Muslim views on the polity represent the paradigmatic understandings of how Muslims relate citizenry, authority, territoriality, and sovereignty to the overarching influence of the Western nation-state system. For instance, the meaning of citizenry in the modern state system was adopted by several Muslim societies during the decolonization period. Faith or submission to the will of God was the main criterion to become part of the group (usually referred to as the ummah). However, orientalists regarded ummah as a synonym for tribe, while Arab linguists insisted on a religious connotation. Authority, on the other hand, is ultimately enshrined in the personhood of the Prophet who is the spiritual leader, executor, legislator, and judicial interpreter of God’s message. Since in reality the Prophet is no longer existing, leadership is bestowed on the subsequent followers, and sometimes the ummah may possess leadership status through a social contract between the ruler and the ruled. The manifestation of operationalized authority needs a political space, domain, or place, which is attainable via the notion of territoriality. This is loosely conceptualized as an ummah that has geographical aspects, cultural traits, and a lingua franca. In the 8th century, jurists divided Muslim territoriality into two analytical terms, the abode of Islam (dar al-Islam) and the abode of war/the enemy (dar al-Harb), while the Shia version of abodes rests in the Qur’anic dichotomy of “oppressed–oppressor.” The last concept pertains to sovereignty (hakimiyyah), commonly understood as “the will of God” and advanced by Islamists in the 20th century. In medieval times, it was understood as the promotion of public welfare envisaged in Shari’ah, while in modern times, Islamic modernists argued that Islamists wrongfully understood sovereignty and that the root word used in the Qur’an meant “to govern.” Nowadays, the assertion that symbolizes God’s sovereignty can be found in some modern Muslim states.
Nassef Manabilang Adiong
Space has always animated world politics, but three spatial orientations are striking. First, the Westphalian orientation deems space a sovereign power container. Second, the scalar takes recourse to the local, regional, national, and global spaces in which world politics is played out. Third, the relational deems space a (re)produced, sociohistorically contingent phenomenon that changes according to the humans occupying it and the thought, power, and resources flowing through it. Under this latter orientation, space is lived, lived in and lived through. Whilst relationality, to a degree, calls into question the received wisdoms of International Relations (IR), the fixity of sovereignty and territory remain. The orientations coexist concomitantly, reflecting the “many worlds” humankind occupies.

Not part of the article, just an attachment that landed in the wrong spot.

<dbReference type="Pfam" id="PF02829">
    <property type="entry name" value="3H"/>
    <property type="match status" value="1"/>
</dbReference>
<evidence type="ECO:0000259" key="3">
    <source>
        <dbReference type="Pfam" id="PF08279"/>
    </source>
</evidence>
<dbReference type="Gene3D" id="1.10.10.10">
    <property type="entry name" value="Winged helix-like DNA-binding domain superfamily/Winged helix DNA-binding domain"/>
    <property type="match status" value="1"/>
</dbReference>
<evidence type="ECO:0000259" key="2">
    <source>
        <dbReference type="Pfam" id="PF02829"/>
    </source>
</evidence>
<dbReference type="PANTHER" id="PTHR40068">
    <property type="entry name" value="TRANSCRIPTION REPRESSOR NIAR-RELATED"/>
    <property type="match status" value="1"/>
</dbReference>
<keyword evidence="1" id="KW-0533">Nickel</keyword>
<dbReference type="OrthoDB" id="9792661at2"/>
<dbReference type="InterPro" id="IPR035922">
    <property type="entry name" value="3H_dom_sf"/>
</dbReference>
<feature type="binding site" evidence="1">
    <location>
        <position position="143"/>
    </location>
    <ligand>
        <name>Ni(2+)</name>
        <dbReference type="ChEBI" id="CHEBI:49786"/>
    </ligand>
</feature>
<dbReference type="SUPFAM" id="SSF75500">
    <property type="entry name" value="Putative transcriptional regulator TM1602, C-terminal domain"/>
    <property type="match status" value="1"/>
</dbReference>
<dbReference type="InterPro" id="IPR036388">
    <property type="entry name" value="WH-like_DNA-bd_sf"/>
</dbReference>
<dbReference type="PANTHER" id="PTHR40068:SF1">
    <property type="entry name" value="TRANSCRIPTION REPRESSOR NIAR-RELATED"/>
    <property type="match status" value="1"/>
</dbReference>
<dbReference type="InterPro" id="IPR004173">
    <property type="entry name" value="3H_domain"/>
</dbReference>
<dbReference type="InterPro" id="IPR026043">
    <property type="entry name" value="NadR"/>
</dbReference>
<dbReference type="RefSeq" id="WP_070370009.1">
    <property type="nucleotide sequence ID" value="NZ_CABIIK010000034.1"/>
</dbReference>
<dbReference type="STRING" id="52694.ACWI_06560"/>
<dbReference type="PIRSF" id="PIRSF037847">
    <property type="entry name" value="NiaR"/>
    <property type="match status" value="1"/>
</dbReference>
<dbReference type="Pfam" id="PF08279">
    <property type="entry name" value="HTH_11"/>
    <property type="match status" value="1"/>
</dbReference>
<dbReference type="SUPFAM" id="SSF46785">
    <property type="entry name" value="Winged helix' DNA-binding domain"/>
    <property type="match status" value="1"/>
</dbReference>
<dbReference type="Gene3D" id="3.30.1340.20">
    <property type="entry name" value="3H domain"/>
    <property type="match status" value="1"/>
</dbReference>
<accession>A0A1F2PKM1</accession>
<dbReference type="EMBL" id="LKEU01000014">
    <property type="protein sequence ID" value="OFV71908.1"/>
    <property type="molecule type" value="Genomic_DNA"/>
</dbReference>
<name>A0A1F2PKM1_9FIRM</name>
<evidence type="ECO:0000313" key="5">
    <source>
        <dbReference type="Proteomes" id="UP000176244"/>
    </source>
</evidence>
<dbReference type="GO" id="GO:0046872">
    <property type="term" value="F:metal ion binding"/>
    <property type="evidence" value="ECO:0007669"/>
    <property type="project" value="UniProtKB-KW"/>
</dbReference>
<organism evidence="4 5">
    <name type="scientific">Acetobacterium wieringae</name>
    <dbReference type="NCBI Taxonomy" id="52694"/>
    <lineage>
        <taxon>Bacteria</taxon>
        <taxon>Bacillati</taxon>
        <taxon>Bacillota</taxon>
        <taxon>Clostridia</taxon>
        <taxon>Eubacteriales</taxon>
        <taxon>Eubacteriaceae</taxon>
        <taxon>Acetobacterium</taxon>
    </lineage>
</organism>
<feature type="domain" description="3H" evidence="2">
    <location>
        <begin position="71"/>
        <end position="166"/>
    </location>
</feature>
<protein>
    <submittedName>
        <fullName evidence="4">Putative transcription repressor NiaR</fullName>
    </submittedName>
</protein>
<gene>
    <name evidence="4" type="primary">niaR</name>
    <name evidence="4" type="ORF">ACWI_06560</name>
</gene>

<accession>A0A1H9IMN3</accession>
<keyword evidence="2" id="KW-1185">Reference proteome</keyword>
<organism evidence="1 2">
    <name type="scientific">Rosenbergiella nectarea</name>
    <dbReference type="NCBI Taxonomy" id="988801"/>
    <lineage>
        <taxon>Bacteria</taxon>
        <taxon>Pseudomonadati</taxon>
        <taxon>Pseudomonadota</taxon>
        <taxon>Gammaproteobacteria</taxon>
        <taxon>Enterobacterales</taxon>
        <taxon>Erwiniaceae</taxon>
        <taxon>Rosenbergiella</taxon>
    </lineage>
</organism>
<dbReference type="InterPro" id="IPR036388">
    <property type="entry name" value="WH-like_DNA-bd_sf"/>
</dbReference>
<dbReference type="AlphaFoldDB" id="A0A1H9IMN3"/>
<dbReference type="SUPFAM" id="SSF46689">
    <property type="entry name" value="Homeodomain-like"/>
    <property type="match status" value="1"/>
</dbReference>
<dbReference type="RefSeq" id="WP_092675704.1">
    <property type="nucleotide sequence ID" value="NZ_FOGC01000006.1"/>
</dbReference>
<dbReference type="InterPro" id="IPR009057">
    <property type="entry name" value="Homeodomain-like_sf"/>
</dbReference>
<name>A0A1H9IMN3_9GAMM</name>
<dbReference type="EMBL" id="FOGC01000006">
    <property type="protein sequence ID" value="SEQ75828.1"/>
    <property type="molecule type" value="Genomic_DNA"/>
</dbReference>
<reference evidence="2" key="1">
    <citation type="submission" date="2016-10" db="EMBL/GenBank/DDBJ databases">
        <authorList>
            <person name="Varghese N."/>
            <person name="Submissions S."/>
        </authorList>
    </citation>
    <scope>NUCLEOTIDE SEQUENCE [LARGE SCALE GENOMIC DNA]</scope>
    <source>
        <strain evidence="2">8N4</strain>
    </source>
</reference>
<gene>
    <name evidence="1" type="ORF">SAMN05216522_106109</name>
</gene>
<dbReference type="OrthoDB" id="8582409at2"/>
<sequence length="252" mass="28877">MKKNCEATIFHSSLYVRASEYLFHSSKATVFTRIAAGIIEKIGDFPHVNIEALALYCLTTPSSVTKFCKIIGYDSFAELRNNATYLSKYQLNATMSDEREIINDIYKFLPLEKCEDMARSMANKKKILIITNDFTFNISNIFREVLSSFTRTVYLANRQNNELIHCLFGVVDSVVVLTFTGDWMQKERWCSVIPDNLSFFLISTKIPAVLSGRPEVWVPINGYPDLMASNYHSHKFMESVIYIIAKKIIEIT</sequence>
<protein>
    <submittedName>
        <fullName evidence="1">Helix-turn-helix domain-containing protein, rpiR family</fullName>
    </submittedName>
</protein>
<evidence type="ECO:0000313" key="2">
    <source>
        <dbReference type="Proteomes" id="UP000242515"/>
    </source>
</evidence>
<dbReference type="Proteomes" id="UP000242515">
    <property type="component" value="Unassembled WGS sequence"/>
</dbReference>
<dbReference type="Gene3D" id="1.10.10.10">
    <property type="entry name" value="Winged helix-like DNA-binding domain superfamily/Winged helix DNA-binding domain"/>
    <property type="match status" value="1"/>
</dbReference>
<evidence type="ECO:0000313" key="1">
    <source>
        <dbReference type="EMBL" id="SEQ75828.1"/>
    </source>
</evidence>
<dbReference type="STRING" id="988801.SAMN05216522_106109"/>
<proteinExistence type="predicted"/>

Since roughly the late 19th century, international borders have generally been characterized by linearity, or the appearance as a series of one-dimensional points, connected by straight lines. Prior to this, various kinds of frontiers existed globally, some of them being more linear than others, but most included some kind of formal ambiguity. International relations (IR) often takes for granted the historical process which brought about the global linearization of borders, culminating in the late 19th century and still ongoing in ocean spaces and in outer space. But because cross-border relations are the main substance of inquiry in IR, many theories and areas of study in IR contain some perspective on that process, at least implicitly.
Joachim K. Rennstich
The new information age has the potential not only to alter the historical path of world system development, as other socio-technological paradigmatic shifts have done, but also to transform it substantially. One school of thought argues for a complete upending of past patterns with nation states in their hierarchical alignment as the center core and periphery of power in this system. An alternative view instead argues that the regularized interaction that characterizes a world system may envisage a number of modes of production without altering its fundamental structure. The world system in this view is made up of a variety of complex intra-organizational and interorganizational networks intersecting with geographical networks structured particularly around linked clusters of socioeconomic activity. Information and carrier technologies based on new forms of information technologies and their connection to network technologies play a vital role in the long-term evolution of world system development characterized by both path-dependencies and major transformations that result from technological innovations. While digital information technologies significantly alter the processing and use of information as a central element of power and control within this network structure and therefore its network logic, they do not break the evolutionary process of world system development.